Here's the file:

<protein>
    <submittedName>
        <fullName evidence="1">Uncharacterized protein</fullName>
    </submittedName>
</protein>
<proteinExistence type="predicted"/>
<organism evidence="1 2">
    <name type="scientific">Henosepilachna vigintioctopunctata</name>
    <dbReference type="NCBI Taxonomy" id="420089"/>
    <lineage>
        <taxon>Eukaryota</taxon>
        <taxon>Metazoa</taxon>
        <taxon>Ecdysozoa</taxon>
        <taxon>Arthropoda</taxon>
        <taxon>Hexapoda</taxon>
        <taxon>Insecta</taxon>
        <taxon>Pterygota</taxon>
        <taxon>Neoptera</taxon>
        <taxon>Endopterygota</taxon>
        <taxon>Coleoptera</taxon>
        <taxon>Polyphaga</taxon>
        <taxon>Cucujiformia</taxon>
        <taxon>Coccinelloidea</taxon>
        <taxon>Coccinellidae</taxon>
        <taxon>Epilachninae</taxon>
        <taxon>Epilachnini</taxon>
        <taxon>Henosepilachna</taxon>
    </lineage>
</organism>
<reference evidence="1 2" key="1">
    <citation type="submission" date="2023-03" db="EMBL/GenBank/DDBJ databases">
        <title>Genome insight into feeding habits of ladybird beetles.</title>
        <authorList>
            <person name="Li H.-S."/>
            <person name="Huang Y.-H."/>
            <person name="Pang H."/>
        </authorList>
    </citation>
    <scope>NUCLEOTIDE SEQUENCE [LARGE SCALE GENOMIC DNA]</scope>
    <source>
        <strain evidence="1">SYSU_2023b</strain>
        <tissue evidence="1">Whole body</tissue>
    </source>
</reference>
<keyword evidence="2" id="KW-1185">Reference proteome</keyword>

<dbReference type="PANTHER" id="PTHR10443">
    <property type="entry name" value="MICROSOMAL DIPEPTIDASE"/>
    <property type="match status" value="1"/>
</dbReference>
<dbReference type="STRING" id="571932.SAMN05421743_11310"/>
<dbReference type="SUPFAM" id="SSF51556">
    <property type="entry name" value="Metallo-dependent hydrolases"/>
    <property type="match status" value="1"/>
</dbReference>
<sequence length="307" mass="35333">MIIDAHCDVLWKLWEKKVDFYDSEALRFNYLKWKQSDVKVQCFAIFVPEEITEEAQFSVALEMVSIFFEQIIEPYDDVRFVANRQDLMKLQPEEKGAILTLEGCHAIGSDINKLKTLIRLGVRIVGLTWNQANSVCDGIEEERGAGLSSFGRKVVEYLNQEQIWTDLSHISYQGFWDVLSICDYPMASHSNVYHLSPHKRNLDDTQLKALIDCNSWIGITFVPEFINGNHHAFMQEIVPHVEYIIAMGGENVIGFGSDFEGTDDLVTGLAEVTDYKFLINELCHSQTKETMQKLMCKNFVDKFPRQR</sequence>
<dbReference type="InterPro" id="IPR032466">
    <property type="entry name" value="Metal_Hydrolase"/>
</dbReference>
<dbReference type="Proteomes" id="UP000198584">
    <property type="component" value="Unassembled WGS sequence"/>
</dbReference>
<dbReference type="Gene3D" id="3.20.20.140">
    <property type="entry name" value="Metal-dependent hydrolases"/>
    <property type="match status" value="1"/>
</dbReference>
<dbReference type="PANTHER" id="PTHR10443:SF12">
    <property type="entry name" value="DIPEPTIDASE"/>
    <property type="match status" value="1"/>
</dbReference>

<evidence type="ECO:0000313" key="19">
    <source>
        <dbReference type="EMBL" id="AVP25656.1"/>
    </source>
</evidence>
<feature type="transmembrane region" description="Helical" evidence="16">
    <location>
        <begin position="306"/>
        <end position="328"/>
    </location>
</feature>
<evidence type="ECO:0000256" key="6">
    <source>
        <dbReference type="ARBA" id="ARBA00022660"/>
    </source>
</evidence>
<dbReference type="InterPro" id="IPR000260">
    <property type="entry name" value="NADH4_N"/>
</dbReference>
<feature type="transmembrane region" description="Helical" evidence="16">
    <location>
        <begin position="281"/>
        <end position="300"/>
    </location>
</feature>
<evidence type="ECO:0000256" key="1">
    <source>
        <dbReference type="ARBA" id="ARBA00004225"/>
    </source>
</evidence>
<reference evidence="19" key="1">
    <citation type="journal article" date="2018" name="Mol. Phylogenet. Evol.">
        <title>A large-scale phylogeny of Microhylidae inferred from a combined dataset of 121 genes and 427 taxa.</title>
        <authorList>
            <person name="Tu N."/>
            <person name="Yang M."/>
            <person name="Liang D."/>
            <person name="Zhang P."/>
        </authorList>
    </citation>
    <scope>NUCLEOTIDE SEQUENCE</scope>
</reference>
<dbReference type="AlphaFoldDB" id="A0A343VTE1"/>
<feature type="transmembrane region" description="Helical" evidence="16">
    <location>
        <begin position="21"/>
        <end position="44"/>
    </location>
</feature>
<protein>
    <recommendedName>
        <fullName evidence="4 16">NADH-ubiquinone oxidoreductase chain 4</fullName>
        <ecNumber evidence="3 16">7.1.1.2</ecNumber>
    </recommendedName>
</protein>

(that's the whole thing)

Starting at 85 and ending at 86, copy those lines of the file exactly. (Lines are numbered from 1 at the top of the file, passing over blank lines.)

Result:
</evidence>
<dbReference type="InterPro" id="IPR000260">